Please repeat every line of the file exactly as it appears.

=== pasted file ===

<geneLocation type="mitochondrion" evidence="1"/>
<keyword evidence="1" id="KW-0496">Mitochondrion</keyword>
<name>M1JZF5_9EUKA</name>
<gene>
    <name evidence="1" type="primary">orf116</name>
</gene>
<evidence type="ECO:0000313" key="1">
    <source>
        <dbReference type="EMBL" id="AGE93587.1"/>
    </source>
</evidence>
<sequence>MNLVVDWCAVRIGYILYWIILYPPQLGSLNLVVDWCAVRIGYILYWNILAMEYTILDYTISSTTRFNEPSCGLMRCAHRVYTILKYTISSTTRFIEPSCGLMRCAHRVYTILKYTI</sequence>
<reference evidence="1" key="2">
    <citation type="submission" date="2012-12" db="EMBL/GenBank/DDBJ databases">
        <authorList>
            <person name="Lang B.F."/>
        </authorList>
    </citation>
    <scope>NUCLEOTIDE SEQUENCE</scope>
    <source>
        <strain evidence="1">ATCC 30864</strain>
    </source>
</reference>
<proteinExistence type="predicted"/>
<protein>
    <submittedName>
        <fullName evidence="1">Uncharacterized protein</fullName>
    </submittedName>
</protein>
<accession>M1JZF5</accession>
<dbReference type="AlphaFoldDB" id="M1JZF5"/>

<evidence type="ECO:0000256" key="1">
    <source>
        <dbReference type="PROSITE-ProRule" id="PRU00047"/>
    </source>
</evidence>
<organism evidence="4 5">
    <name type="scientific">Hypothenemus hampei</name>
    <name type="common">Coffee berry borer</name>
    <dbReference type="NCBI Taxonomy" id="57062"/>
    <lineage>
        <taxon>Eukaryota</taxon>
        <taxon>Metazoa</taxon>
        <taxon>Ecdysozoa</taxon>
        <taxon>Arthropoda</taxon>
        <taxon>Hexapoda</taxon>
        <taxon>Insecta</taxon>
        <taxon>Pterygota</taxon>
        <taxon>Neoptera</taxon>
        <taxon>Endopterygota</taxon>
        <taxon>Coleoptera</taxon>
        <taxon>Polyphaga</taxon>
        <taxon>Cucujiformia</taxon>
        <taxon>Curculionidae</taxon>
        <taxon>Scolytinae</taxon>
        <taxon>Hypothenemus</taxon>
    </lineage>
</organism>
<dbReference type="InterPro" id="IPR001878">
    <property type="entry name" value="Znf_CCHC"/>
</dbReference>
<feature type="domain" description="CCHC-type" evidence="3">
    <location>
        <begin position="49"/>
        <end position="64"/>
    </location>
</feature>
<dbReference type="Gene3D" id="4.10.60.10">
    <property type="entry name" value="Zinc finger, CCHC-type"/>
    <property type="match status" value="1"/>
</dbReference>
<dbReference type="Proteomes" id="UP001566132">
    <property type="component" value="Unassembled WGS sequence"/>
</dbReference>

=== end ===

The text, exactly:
<geneLocation type="mitochondrion" evidence="1"/>
<keyword evidence="1" id="KW-0496">Mitochondrion</keyword>
<name>M1JZF5_9EUKA</name>
<gene>
    <name evidence="1" type="primary">orf116</name>
</gene>
<evidence type="ECO:0000313" key="1">
    <source>
        <dbReference type="EMBL" id="AGE93587.1"/>
    </source>
</evidence>
<sequence>MNLVVDWCAVRIGYILYWIILYPPQLGSLNLVVDWCAVRIGYILYWNILAMEYTILDYTISSTTRFNEPSCGLMRCAHRVYTILKYTISSTTRFIEPSCGLMRCAHRVYTILKYTI</sequence>
<reference evidence="1" key="2">
    <citation type="submission" date="2012-12" db="EMBL/GenBank/DDBJ databases">
        <authorList>
            <person name="Lang B.F."/>
        </authorList>
    </citation>
    <scope>NUCLEOTIDE SEQUENCE</scope>
    <source>
        <strain evidence="1">ATCC 30864</strain>
    </source>
</reference>
<proteinExistence type="predicted"/>
<protein>
    <submittedName>
        <fullName evidence="1">Uncharacterized protein</fullName>
    </submittedName>
</protein>
<accession>M1JZF5</accession>
<dbReference type="AlphaFoldDB" id="M1JZF5"/>

<evidence type="ECO:0000256" key="1">
    <source>
        <dbReference type="PROSITE-ProRule" id="PRU00047"/>
    </source>
</evidence>
<organism evidence="4 5">
    <name type="scientific">Hypothenemus hampei</name>
    <name type="common">Coffee berry borer</name>
    <dbReference type="NCBI Taxonomy" id="57062"/>
    <lineage>
        <taxon>Eukaryota</taxon>
        <taxon>Metazoa</taxon>
        <taxon>Ecdysozoa</taxon>
        <taxon>Arthropoda</taxon>
        <taxon>Hexapoda</taxon>
        <taxon>Insecta</taxon>
        <taxon>Pterygota</taxon>
        <taxon>Neoptera</taxon>
        <taxon>Endopterygota</taxon>
        <taxon>Coleoptera</taxon>
        <taxon>Polyphaga</taxon>
        <taxon>Cucujiformia</taxon>
        <taxon>Curculionidae</taxon>
        <taxon>Scolytinae</taxon>
        <taxon>Hypothenemus</taxon>
    </lineage>
</organism>
<dbReference type="InterPro" id="IPR001878">
    <property type="entry name" value="Znf_CCHC"/>
</dbReference>
<feature type="domain" description="CCHC-type" evidence="3">
    <location>
        <begin position="49"/>
        <end position="64"/>
    </location>
</feature>
<dbReference type="Gene3D" id="4.10.60.10">
    <property type="entry name" value="Zinc finger, CCHC-type"/>
    <property type="match status" value="1"/>
</dbReference>
<dbReference type="Proteomes" id="UP001566132">
    <property type="component" value="Unassembled WGS sequence"/>
</dbReference>